Great Britain men's endurance coach Dan Hunt has said that there's 'no panic' after Britain's defeat at the hands of the Australian squad in the team pursuit final at the Track World Cup on Sunday.
The British quartet of Geraint Thomas, Ed Clancy, Peter Kennaugh and Steven Burke were pushed hard by the Aussie line-up of Jack Bobridge, Rohan Dennis, Michael Hepburn and Alexander Edmondson, eventually finishing a second and a half behind the visitors at the London velodrome.
Australia's time of 3-54.615 set a new Australian record, and was only just outside the world record of 3-53.314 set by Great Britain at the Beijing Olympic Games in 2008. Britain clocked 3-56.330 in the final to take silver in the official track test event ahead of the London 2012 Olympic Games this July.
"The key thing at times like these is not to panic, the easiest thing to do now to do is think ‘right we are behind we've got to squeeze, we've got to push'," said Hunt to British Cycling.
"From a result point of view it's never nice [to get beaten], you're going to feel like you've been punched in the gut but it's about looking at ourselves.
"We are where we hope to be and we know that we're moving forward and that we've got a little more to come - mixed emotions really."
Britain's final didn't go smoothly, with Thomas touching Kennaugh's wheel causing the Welshman to swing up the track to regain control of his bike. Although the time lost due to the incident was a fraction of a second, the Australian squad gave a flawless performance to clinch gold and the overall 2011-12 World Cup team pursuit title.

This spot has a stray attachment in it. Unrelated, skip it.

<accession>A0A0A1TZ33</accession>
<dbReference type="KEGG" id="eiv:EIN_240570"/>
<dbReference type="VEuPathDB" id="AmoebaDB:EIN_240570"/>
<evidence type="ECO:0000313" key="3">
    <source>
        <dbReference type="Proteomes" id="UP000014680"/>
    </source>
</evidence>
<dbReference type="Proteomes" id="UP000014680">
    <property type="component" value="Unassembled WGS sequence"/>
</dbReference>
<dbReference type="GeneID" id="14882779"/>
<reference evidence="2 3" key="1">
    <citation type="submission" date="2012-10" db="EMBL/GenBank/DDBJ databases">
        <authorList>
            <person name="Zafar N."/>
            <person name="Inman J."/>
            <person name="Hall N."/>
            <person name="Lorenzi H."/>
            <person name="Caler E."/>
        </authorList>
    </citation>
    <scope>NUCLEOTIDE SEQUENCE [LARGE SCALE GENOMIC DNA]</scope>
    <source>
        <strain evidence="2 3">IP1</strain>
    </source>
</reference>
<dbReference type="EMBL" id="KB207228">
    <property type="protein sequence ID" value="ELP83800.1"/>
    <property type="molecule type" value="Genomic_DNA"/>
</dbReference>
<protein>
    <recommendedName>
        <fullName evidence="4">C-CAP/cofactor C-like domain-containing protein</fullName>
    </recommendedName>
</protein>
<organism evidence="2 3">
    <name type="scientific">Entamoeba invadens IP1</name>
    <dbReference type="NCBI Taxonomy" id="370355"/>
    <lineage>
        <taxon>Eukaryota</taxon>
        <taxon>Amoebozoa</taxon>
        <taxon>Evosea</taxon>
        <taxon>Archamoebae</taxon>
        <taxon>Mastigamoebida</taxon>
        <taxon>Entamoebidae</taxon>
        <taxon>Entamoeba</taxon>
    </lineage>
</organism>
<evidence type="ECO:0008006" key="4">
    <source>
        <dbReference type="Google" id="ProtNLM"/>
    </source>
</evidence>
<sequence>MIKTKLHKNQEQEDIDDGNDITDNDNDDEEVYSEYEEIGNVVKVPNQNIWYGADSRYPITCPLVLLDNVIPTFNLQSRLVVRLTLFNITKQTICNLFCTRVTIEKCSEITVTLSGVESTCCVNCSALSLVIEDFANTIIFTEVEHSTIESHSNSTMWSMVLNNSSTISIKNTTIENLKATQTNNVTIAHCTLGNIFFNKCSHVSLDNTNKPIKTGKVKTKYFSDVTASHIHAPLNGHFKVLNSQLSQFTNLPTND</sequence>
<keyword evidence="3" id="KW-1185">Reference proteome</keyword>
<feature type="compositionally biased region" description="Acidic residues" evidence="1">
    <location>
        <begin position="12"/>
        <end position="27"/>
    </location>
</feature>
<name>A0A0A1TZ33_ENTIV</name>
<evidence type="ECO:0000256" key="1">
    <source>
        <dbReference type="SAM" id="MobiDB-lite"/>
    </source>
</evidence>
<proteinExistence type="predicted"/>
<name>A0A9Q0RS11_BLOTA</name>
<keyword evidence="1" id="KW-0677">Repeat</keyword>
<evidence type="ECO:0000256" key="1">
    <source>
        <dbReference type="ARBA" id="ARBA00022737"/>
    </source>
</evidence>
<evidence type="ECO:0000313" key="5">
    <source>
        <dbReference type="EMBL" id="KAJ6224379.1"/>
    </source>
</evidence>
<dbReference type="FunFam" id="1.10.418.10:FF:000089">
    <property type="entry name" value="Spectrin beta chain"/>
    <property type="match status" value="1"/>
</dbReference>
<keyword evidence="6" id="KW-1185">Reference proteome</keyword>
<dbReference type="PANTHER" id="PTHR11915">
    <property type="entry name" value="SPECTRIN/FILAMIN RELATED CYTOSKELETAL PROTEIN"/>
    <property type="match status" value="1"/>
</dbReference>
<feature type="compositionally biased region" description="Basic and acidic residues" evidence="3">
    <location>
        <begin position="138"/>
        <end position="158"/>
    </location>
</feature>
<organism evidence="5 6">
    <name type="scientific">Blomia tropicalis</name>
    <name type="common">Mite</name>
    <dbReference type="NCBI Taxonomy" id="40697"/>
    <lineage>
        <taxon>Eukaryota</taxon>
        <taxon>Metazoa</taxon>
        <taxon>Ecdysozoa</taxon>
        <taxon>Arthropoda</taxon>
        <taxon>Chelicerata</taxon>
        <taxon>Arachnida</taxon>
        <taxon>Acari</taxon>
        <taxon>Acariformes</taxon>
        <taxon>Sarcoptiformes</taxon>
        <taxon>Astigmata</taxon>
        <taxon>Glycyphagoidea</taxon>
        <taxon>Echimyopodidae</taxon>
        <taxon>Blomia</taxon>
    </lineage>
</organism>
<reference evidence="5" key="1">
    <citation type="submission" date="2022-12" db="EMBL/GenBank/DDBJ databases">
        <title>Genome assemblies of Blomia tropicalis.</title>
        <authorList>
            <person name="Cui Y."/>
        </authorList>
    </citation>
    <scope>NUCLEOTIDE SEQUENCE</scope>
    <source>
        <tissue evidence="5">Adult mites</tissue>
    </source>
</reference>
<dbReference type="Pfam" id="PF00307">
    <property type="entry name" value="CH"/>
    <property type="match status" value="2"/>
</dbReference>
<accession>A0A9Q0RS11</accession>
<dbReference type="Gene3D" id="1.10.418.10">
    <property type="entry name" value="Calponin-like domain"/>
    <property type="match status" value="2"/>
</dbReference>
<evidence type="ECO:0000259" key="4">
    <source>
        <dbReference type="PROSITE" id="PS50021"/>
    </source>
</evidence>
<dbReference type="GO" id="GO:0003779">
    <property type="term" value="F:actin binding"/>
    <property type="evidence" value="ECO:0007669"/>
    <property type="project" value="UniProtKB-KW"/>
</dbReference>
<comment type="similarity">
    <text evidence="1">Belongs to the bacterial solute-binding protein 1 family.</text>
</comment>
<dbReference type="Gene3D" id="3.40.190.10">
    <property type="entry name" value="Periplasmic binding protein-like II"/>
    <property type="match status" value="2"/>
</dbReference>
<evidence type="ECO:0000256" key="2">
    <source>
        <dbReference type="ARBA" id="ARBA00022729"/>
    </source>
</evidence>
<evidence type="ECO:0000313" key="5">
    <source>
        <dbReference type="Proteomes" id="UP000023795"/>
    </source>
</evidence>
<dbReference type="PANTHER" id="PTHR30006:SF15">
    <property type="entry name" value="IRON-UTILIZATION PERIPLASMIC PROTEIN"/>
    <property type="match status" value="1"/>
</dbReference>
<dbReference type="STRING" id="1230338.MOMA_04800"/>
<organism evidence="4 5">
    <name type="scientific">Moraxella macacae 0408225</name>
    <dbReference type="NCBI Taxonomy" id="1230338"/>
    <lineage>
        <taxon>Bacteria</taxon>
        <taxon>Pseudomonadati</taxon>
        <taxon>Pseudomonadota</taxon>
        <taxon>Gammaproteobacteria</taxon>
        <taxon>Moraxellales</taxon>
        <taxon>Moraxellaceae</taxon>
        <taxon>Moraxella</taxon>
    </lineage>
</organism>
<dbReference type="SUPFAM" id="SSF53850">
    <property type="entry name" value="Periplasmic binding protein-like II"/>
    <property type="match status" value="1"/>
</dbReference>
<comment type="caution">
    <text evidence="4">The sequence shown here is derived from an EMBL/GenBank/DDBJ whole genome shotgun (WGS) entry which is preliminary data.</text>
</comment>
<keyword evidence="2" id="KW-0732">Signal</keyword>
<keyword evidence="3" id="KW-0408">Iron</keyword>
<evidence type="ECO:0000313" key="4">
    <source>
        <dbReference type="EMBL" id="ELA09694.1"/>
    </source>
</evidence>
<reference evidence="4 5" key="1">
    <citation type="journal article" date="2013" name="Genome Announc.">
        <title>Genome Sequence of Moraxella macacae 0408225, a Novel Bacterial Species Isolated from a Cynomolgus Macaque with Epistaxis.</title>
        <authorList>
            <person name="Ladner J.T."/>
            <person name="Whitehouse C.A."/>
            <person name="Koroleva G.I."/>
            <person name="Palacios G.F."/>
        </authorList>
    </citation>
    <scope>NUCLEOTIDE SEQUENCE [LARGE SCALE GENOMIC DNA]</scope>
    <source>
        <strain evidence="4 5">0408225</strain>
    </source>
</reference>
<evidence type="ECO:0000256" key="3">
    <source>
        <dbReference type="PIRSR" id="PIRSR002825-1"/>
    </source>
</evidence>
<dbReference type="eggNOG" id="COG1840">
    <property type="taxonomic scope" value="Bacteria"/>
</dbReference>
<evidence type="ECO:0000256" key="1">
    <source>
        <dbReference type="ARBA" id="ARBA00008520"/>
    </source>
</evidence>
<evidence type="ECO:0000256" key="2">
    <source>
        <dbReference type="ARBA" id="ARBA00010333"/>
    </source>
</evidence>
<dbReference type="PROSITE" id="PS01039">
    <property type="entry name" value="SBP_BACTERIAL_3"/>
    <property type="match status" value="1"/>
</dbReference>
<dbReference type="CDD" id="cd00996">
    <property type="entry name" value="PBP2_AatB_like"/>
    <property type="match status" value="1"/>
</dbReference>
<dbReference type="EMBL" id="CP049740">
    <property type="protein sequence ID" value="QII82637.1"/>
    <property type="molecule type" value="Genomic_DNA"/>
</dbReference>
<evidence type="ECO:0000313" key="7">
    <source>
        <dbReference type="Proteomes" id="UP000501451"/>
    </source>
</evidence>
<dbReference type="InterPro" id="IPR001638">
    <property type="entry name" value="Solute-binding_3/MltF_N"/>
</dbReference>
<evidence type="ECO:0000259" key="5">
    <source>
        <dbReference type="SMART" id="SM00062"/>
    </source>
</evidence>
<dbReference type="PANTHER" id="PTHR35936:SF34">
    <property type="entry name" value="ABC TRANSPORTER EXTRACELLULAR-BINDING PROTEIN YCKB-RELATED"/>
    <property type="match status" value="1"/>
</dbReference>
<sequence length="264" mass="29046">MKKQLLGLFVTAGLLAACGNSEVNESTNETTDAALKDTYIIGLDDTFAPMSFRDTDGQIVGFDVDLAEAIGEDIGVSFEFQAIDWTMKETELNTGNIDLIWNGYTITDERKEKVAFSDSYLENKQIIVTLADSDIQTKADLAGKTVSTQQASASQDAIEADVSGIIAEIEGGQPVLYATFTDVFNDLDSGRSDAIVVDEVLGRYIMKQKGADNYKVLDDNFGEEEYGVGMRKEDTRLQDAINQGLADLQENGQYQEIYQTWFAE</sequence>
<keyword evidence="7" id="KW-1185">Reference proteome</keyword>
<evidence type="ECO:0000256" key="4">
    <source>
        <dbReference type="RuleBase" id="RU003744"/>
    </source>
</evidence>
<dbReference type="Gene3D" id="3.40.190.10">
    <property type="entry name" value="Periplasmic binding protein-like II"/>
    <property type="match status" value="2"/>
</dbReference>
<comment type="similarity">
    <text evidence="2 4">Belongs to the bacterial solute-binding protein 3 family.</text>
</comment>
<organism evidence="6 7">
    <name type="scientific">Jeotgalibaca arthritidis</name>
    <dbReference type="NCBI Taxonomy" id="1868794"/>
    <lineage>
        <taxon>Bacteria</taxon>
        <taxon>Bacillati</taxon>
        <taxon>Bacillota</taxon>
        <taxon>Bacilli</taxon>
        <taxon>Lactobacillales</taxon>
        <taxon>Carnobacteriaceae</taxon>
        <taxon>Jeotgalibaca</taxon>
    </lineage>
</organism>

The British women's team pursuit squad fared better, with the trio of Dani King, Laura Trott and Jo Rowsell smashing the existing world record to beat Canada in the final.
The squad's next target is the 2012 Track World Championships in Melbourne over April 4-8, which will - of course - dictate who will go into the London 2012 Games as world champion.
London Track World Cup 2012: Coverage index
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Nigel Wynn worked as associate editor on CyclingWeekly.com, he worked almost single-handedly on the Cycling Weekly website in its early days. His passion for cycling, his writing and his creativity, as well as his hard work and dedication, were the original driving force behind the website’s success. Without him, CyclingWeekly.com would certainly not exist on the size and scale that it enjoys today. Nigel sadly passed away, following a brave battle with a cancer-related illness, in 2018. He was a highly valued colleague, and more importantly, n exceptional person to work with - his presence is sorely missed.
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